India is on the precipice of a significant breakthrough in the field of cancer treatment with the development of its own CAR-T cell therapy. It is a revolutionary, gene-modified, cancer-killing therapy that has shown promising results in treating blood cancers.
CAR-T cell therapy, also known as Chimeric Antigen Receptor T-cell therapy, is a form of immunotherapy where the patient’s own T cells (a type of immune system cell) are genetically altered to fight cancer cells. The T cells are removed from the patient, reengineered to target specific proteins on cancer cells, multiplied in the laboratory, and then infused back into the patient. The genetically modified T cells then actively seek out and destroy the cancer cells.
This groundbreaking treatment has primarily been developed and used in western countries, being approved by the US Food and Drug Administration for the treatment of certain types of lymphomas and leukaemias. The success of CAR-T cell therapy in these contexts has prompted India to develop its own version of this potentially life-saving treatment.
The Medical and Research Development wing of Indian biotechnology company, Biocon, is currently in the development stage for India’s first CAR-T cell therapy. The latest reports suggest that they’re planning to launch the drug for clinical trials by the end of 2022 or early 2023.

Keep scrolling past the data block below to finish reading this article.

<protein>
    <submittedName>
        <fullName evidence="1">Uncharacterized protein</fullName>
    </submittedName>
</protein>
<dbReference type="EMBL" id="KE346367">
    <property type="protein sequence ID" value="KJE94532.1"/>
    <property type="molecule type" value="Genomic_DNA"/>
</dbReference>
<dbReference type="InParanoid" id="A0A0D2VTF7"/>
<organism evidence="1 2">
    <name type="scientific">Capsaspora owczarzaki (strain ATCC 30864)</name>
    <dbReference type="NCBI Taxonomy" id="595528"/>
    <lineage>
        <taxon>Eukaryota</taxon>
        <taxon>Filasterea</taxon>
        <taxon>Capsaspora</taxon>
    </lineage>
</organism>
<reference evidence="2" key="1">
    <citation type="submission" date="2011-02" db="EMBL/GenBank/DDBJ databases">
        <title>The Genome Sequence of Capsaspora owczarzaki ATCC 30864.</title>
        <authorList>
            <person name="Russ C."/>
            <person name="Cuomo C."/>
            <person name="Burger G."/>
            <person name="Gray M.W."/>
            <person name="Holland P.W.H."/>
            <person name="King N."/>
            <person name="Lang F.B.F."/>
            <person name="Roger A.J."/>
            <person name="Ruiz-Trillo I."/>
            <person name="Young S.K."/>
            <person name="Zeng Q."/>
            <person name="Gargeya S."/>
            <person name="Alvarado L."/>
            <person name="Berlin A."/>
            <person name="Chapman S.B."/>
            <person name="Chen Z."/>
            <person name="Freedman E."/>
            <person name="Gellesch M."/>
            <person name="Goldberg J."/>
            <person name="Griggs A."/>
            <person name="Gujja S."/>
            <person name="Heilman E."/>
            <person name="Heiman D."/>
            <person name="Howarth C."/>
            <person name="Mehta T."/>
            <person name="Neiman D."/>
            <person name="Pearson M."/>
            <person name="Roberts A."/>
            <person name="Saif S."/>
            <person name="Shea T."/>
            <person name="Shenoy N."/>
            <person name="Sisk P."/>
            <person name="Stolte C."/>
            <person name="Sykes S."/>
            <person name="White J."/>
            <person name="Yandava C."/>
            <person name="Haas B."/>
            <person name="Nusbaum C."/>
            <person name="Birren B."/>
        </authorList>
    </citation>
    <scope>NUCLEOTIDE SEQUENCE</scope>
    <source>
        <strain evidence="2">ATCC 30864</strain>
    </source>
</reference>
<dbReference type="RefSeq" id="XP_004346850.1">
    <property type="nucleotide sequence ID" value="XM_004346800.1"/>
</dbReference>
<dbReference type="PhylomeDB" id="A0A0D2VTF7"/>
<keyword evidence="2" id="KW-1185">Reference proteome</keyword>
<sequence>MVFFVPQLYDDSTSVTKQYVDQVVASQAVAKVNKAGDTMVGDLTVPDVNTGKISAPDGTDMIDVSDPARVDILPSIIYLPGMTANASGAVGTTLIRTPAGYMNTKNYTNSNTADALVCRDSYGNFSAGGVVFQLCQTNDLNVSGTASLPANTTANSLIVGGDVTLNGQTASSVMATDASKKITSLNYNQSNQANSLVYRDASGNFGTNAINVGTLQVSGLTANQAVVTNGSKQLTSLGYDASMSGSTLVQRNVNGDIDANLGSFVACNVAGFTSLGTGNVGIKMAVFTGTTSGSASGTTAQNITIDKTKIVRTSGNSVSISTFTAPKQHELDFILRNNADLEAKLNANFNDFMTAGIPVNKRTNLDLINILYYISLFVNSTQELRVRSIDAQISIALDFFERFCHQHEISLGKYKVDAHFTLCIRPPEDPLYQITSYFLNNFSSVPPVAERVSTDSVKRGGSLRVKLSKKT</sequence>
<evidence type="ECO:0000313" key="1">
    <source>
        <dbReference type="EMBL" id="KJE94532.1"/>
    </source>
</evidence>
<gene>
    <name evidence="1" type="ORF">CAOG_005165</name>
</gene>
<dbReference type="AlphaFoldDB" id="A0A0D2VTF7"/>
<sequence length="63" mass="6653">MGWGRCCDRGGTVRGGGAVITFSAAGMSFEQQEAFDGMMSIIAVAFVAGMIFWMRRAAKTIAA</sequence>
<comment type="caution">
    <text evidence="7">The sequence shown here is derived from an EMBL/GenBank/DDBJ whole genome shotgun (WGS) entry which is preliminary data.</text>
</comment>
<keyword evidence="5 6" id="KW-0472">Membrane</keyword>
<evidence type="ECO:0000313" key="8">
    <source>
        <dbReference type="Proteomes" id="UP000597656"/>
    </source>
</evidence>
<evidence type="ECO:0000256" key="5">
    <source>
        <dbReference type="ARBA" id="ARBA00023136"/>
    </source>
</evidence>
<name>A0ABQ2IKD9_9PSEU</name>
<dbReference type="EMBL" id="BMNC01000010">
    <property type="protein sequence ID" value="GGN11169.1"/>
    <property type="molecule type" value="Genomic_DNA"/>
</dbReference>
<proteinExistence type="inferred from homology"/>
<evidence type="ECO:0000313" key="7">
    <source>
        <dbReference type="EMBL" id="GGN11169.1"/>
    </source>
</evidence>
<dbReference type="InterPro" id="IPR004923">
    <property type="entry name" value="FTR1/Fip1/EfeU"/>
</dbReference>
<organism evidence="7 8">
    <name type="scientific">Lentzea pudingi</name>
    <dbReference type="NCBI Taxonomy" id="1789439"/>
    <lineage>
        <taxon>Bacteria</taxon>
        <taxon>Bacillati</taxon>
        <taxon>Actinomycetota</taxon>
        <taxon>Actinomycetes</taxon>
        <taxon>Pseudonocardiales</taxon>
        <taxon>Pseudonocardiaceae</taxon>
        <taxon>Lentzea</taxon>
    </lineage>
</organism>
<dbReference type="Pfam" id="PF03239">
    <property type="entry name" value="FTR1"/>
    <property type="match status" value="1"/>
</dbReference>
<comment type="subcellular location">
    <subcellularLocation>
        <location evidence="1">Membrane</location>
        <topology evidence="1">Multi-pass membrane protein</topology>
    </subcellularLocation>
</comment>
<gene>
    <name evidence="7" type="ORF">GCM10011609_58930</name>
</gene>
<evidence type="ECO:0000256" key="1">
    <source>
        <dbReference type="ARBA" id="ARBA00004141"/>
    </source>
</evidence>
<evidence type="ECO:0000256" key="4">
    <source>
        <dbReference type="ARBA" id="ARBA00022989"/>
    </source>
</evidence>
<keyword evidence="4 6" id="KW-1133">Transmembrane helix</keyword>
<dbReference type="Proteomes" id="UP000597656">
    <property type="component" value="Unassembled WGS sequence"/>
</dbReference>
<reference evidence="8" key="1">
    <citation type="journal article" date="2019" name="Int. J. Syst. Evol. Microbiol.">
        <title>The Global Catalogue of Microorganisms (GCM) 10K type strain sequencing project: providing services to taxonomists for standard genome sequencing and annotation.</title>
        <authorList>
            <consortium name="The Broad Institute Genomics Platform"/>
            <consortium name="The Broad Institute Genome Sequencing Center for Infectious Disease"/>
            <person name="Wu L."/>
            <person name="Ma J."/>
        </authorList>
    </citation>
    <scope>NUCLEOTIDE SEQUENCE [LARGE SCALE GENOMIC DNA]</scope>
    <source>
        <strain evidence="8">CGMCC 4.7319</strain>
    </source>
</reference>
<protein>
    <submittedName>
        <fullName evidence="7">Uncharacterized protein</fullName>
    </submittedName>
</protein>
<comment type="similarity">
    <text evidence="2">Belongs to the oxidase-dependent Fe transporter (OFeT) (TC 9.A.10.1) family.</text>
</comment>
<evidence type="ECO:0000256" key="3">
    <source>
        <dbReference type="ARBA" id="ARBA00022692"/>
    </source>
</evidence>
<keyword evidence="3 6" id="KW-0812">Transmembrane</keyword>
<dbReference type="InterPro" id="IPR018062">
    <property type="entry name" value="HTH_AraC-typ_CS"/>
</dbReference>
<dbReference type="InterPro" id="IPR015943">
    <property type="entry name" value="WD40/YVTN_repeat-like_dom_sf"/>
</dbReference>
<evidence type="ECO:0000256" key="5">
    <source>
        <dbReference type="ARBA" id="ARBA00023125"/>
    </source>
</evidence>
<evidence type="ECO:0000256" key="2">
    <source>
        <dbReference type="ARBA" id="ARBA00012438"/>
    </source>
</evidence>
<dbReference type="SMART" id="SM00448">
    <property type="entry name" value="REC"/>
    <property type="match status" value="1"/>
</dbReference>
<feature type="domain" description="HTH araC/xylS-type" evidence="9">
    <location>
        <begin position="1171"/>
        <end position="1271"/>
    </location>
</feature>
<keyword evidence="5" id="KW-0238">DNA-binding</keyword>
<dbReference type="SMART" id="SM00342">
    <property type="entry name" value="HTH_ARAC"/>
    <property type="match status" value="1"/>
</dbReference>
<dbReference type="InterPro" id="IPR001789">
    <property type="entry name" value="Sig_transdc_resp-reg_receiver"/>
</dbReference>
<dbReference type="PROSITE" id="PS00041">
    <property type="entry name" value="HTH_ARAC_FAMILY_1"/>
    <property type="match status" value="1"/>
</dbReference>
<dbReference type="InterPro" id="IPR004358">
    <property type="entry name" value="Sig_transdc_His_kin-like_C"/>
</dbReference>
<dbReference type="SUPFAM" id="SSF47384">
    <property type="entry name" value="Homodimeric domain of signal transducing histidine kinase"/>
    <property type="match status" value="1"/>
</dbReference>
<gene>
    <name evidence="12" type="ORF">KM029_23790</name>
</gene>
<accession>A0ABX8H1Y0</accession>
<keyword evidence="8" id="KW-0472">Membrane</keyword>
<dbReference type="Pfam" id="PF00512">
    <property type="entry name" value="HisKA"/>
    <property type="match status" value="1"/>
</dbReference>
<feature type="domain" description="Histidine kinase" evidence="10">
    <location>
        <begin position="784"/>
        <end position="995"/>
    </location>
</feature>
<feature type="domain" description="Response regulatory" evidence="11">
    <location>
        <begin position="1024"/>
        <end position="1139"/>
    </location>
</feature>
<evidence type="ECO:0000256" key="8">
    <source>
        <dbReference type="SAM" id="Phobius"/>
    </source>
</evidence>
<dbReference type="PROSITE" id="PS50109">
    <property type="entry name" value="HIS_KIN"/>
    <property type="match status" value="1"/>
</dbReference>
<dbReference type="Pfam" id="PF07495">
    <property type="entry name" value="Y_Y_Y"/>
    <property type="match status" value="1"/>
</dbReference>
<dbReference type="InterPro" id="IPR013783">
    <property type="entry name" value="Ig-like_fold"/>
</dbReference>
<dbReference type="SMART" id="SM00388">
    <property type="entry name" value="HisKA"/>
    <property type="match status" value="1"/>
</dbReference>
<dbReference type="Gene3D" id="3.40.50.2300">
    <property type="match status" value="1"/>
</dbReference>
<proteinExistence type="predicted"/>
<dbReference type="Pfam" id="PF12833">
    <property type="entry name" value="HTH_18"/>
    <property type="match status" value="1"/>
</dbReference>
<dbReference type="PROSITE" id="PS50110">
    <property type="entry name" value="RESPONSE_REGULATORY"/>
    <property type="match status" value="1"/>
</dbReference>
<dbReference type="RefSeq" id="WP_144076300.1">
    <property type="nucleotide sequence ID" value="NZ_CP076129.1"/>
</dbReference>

The most frequently asked question about this treatment is concerning its cost. In the United States, CAR-T therapy can cost up to $375,000 for a single course of treatment. However, Biocon plans to make it accessible to the mass Indian population, for an estimated price of INR 15-20 lakh (approximately $20,000-$27,000). This would make the treatment far more affordable and accessible for Indian cancer patients than its foreign counterparts.
India’s move to develop its own CAR-T cell therapy signifies a major step towards self-reliance in advanced cancer treatments. It also holds the promise of not only providing an effective treatment option for Indian patients battling lethal types of cancer but also potentially reducing the associated financial burden.